Reviewed by Kell Smurthwaite

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The Fall of Charlie Dixon by David Couldrey

Title: The Fall of Charlie Dixon
Author: David Couldrey
ISBN: 978-1780883120
Publisher: Matador
First Published: September 2012
No .of pages: 208

Rating: 4/5

Synopsis (from Amazon):
The Fall of Charlie Dixon follows the eponymous Charlie and his friends as they react to the turbulent events of the Noughties. From 9/11, via the War on Terror and the 7/7 bombings in London, history looms large in their lives. As terrorist attacks overshadow the decade, more and more of Britain’s youth are pulled into the murky world of anger, violence and Islamophobia. When Charlie falls for the girlfriend of the leader of The Defence of The Realm League, he is inexorably drawn into the chaos that ensues. As the League becomes ever more violent, it becomes clear that some won’t survive the decade. Exploring the various trials of adolescent friendship, betrayal and love against the backdrop of the time, The Fall of Charlie Dixon is both a cautionary tale and a black comedy.

Review:
This novel is billed as a black comedy and it’s rare to see it pulled off this well when the subject matter involves real-life incidences that are still incredibly raw in the minds and hearts of the entire world. That’s not to say this book is hilarious – far from it – it’s more a sardonic smile at how weak the human spirit can be and how cowardice can lead to the downfall not only of the coward, but those around him.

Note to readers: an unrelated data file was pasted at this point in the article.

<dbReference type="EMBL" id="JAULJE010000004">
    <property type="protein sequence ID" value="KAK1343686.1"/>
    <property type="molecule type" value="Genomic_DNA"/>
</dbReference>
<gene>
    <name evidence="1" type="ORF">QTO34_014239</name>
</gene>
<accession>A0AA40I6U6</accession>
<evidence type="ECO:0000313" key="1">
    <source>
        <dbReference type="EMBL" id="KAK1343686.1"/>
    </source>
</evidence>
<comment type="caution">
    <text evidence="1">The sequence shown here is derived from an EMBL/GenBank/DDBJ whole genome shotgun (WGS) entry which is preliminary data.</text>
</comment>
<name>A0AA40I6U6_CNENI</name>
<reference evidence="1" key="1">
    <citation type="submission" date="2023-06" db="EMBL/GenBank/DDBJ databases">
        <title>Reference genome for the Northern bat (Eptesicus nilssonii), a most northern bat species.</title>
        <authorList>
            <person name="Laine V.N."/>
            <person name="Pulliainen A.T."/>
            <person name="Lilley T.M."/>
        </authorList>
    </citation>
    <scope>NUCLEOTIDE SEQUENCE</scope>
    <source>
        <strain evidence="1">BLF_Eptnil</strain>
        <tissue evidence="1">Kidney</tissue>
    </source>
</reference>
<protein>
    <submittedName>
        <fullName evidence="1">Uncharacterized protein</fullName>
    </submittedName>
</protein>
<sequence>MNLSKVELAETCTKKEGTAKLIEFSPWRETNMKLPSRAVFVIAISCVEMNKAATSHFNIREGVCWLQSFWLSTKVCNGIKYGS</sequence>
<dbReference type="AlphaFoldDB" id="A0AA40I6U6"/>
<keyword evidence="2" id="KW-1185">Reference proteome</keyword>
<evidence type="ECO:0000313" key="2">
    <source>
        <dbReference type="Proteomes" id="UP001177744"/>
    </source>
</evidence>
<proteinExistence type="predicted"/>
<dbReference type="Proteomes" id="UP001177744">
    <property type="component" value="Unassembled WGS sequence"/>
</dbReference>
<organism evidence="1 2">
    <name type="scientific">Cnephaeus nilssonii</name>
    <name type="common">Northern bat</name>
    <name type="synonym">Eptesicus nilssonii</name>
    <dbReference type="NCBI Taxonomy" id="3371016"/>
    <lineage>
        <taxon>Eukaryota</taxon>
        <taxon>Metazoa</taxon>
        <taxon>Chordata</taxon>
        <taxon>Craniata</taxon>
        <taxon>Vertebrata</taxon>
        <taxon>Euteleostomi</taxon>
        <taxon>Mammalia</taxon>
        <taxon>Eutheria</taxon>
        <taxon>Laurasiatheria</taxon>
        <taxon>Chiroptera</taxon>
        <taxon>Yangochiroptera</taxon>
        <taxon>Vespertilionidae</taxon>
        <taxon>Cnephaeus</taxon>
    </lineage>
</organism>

There’s no getting away from the fact that much of the story is pretty grim. There’s a childhood marred by being easily led and too selfish to stand up for right; a youth wasted by boredom; and tragedies on all sides when the world is apparently falling apart in the wake of terrorist attacks, both in America, and here on British soil.

It’s hard read without thinking back to how one felt during the attacks and the aftermath, and each reader is forced to examine how he or she would have reacted in each situation. I can promise you will shake your head at many of the decisions made by Charlie Dixon, but you will keep reading anyway, because, coward as he is, he is still a likable character, and you will probably find, like I did, that you desperately will him to make good before you reach the final pages.

It’s dark. It’s very dark. But Couldrey manages to ensure it’s never depressing, instead making one appreciate what is good in life and resolving to make things better. And that can only be a good thing.

Reviewed by Kell Smurthwaite

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Huntress by Malinda Lo

Title: Huntress
Author: Malinda Lo
ISBN: 978-1907411090
Publisher: Atom
First Published: April 2011
No .of pages: 384

Rating: 3/5

Synopsis (from Fantastic Fiction):
Nature is out of balance in the human world. The sun hasn’t shone in years, and crops are failing. Worse yet, strange and hostile creatures have begun to appear. The people’s survival hangs in the balance.